This project aims to detect and classify physical interaction between a human and the robot, and the human's intent behind this interaction. Examples of this include and accidental bump, helpful adjustments, or pushing the robot out of a dangerous situation.
By distinguishing between these cases, the robot can adjust its behaviour accordingly. The framework begins with collecting feedback from the robot's joint sensors, including position, speed, and torque. Additional features, such as model-based torque calculations and joint power, are then calculated.
This work aims to ease the implementation and reproducibility of human-robot collaborative assembly user studies. A software framework based on ROS is being implemented with four key modules: perception, decision, action and metrics.
This project brings together several novel components to help solve the problem of multi-camera SLAM with non-overlapping fields of view to generate relative pose estimation data. This includes the Multi-Camera Parallel Tracking and Mapping (MCPTAM) algorithm, as well as novel approaches to dealing with scale recovery and reducing degenerate motions for multi-camera SLAM.
Visual navigation algorithms pose many difficult challenges which must be overcome in order to achieve mass deployment. State-of-the-art methods are susceptible to error when measurements are noisy or corrupted, and prone to failure when the camera undergoes degenerate motions.
While autonomous robots are finding increasingly widespread application, specifying robot tasks usually requires a high level of expertise. In this work, the focus is on enabling a broader range of users to direct autonomous robots by designing human-robot interfaces that allow non-expert users to set up complex task specifications. To achieve this, we investigate how user preferences can be learned through human-robot interaction (HRI).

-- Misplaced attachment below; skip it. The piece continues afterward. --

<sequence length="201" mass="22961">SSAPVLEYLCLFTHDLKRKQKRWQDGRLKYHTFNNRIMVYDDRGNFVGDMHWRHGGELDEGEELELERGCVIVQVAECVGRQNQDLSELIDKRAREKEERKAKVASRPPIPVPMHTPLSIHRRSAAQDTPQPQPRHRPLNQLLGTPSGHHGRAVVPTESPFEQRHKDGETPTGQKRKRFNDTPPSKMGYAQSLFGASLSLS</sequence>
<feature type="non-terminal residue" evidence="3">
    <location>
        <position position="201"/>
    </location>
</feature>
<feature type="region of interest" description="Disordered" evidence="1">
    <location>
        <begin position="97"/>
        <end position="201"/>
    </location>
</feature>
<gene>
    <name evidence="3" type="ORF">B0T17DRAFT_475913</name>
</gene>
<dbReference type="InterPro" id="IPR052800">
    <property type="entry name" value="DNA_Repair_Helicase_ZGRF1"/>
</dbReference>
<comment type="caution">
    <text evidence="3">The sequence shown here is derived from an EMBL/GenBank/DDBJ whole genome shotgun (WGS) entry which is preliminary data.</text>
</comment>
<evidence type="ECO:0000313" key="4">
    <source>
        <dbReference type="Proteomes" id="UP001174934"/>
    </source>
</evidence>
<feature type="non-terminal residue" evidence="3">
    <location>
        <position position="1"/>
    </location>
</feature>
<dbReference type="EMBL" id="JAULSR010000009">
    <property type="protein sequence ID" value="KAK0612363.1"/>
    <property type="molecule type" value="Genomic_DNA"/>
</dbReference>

The goal of this work is to develop methods and tools which will enable reliable dynamic balance and gait for bipedal robots. Currently, the focus of this project is on the development and application of methods for quantifying and measuring various kinematic and dynamic properties of the robot which are critical to dynamic bipedal gait and balance.
This work presents a path following controller for a quadrotor vehicle. A smooth, dynamic, feedback controller is designed that allows the quadrotor to follow both closed and non-closed embedded curves while maintaining a desired speed, a desired acceleration or while stabilizing desired points along the curves.
The main motivation for this project is to improve the model of dynamical systems, beyond the physics-based models, by incorporating measurements of the model outputs/states in the modelling process. This method of modelling is called Grey-Box which employs a White-Box model (physics-based model) in conjunction with a Black-Box model (purely based on data).